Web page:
Manley noted that the Democratic senators who signed the pro-pipeline letter “will be on record as being strong supporters of the proposal” — which will help diminish the impact on them come Election Day if the pipeline is denied.

If the pipeline is approved, red state Democrats can also tout their efforts to press the administration to support the project.

Baucus, a longtime Democratic leader on the pipeline push, has emphasized his the economic value of the project – even as many liberals contend Keystone XL represents a global warming nightmare.

“The Keystone Pipeline is about one simple thing: jobs’ – and Montana jobs are why Max supports Keystone,” a spokesperson for the senator said in an email.

Baucus’ office also highlighted the senator’s commitment to his constituents, emphasizing his independence from the Democratic party line — and Obama with it.

“Max represents Montana, and he makes his policy decisions based on what he hears from Montanans,” the spokesperson added.

In the 2012 election, early and vocal support of the pipeline helped red state Democrats neutralize the issue in the face of GOP attacks.

Sens. Heidi HeitkampMary (Heidi) Kathryn HeitkampOvernight Defense: New allegations against VA nominee | Pompeo vote set for Thursday | Work begins on defense policy bill | Measures push space corps, pay bump for troops Pompeo set to be confirmed on Thursday Election security dominates hearing for Trump Homeland Security nominee MORE (N.D.) and Jon TesterJonathan (Jon) TesterThe Memo: Jackson ‘fiasco’ casts pall on White House Republicans want Trump’s VA nominee to withdraw Overnight Health Care: New allegations against VA nominee | Dems worry House moving too fast on opioid bills | HHS chief back in DC | FDA reexamines safety of controversial Parkinson's drug MORE (Mont.), won tough races in part because they came out in support of Keystone XL well in advance of the election.

Heitkamp, working to live up to her campaign promise to be independent from Obama on issues important to North Dakota, also signed the pro-Keystone XL letter. Tester, who is on his second term, did not.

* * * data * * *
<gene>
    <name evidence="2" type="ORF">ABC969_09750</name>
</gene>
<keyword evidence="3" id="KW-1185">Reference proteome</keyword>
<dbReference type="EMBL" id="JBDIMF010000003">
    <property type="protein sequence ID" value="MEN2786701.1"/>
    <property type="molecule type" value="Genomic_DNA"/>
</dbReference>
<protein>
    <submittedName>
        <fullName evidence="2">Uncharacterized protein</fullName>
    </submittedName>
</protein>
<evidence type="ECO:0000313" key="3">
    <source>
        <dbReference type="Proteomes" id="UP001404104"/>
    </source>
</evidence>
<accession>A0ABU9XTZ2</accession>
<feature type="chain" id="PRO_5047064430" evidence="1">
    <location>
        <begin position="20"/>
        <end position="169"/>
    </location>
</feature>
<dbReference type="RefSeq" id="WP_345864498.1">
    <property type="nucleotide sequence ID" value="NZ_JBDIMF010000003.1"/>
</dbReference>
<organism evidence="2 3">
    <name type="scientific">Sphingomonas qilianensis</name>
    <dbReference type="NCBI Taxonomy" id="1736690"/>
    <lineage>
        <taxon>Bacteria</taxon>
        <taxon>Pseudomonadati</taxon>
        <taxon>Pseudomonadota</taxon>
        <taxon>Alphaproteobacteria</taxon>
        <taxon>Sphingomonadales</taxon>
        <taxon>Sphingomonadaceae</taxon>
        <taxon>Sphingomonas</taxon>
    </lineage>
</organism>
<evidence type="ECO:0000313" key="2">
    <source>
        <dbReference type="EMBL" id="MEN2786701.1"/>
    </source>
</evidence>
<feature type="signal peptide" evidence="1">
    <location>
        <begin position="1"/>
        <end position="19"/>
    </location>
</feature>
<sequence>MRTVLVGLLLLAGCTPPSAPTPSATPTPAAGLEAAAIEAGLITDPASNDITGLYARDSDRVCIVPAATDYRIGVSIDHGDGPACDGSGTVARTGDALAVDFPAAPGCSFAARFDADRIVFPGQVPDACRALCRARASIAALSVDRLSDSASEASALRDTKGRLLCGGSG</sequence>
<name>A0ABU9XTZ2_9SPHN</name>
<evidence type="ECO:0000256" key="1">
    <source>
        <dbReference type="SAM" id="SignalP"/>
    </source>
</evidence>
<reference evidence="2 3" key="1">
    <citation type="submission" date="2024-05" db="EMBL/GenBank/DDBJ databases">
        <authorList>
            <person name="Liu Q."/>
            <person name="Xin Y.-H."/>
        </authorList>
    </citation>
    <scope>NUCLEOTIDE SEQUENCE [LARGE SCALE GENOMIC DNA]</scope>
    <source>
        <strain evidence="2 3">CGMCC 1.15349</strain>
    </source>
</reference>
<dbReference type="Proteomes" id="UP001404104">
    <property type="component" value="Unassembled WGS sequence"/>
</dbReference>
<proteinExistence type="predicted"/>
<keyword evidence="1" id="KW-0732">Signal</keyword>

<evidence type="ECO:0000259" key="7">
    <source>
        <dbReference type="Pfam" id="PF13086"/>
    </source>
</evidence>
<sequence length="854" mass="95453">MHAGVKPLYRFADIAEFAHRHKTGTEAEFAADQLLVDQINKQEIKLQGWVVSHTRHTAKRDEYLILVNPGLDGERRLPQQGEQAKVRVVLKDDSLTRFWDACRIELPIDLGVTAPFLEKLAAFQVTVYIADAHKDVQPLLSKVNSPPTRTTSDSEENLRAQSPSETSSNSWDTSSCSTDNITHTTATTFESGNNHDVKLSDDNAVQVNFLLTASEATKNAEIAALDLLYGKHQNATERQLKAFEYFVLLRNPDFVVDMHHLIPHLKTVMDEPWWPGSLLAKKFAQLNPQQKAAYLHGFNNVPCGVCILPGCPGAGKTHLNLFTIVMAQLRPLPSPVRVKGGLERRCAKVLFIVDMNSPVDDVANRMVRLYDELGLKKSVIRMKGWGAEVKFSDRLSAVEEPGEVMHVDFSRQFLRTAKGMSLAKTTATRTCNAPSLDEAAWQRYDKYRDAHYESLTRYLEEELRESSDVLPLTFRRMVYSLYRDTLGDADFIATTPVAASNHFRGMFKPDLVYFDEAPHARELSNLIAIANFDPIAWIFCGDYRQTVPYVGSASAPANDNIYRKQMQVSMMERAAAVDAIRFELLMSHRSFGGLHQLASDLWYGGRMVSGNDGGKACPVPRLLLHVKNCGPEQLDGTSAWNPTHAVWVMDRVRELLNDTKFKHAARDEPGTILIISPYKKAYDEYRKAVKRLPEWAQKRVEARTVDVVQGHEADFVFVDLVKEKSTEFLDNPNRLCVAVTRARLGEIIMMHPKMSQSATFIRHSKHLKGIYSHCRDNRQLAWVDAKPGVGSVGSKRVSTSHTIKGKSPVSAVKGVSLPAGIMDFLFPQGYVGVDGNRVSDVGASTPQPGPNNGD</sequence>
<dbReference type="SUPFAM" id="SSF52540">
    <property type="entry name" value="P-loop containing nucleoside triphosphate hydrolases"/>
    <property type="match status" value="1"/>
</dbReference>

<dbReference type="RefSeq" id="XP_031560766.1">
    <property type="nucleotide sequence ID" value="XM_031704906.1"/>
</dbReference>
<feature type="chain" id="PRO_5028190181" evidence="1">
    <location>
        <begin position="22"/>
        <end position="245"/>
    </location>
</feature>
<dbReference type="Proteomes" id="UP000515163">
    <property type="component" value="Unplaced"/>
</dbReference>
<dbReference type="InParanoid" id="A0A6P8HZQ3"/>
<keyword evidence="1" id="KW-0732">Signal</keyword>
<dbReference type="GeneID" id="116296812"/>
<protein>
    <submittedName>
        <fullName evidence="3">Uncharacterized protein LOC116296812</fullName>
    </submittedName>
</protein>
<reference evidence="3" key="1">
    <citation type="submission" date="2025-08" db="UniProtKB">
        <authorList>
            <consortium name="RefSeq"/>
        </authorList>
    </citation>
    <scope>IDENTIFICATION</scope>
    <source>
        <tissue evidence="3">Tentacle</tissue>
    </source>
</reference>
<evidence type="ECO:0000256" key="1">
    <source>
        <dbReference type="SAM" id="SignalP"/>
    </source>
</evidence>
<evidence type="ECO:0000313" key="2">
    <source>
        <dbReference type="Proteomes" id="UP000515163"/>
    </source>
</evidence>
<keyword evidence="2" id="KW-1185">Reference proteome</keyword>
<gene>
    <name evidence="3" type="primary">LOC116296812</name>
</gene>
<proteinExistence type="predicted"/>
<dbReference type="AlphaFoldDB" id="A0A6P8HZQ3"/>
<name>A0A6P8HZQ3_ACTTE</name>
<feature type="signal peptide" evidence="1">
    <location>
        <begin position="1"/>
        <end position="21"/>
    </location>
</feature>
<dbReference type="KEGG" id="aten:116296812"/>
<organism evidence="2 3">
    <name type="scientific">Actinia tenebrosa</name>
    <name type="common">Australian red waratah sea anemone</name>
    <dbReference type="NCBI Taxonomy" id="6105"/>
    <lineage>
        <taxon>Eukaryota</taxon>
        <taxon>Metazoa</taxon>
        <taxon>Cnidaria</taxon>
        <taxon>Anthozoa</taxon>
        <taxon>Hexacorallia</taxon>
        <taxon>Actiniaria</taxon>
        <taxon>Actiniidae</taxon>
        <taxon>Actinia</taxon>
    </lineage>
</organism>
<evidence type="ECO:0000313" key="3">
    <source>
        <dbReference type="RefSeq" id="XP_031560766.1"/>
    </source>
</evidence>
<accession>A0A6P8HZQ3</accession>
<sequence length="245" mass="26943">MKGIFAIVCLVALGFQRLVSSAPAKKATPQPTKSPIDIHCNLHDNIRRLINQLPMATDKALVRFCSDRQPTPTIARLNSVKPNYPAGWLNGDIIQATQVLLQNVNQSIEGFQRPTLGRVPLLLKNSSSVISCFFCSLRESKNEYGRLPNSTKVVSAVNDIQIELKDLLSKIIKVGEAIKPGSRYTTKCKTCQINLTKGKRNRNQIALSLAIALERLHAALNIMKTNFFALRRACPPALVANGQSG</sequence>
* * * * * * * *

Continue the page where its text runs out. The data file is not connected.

Anthony Leiserowitz, Director of the Yale Project on Climate Change Communication, said support for the pipeline could help Democrats running in red states win over Republican and Independent voters. 

“A lot of Democrats also are probably predisposed to accept the jobs argument (for Keystone XL), as that's really still the top priority for most people in America,” Leiserowitz said.

Democratic Sens. Joe DonnellyJoseph (Joe) Simon DonnellyOvernight Defense: New allegations against VA nominee | Pompeo vote set for Thursday | Work begins on defense policy bill | Measures push space corps, pay bump for troops Pompeo set to be confirmed on Thursday Schumer to oppose Pompeo as secretary of State MORE (Ind.), Joe ManchinJoseph (Joe) ManchinMcConnell hits back at 'ridiculous' Chinaperson remark Overnight Defense: New allegations against VA nominee | Pompeo vote set for Thursday | Work begins on defense policy bill | Measures push space corps, pay bump for troops Pompeo set to be confirmed on Thursday MORE (D-W.Va.) and Mark WarnerMark Robert WarnerOvernight Cybersecurity: DHS cyber nominee vows to make election security 'top priority' | CIA to allow lawmakers to review classified info on Haspel | Dems raise security concerns about Trump's phone use Warner requests copy of report on Trump CIA pick's role in destroyed tapes CIA will allow senators to review classified material on Haspel MORE (Va.), who is up for reelection in 2014 in a purple state, also signed the pro-Keystone XL letter.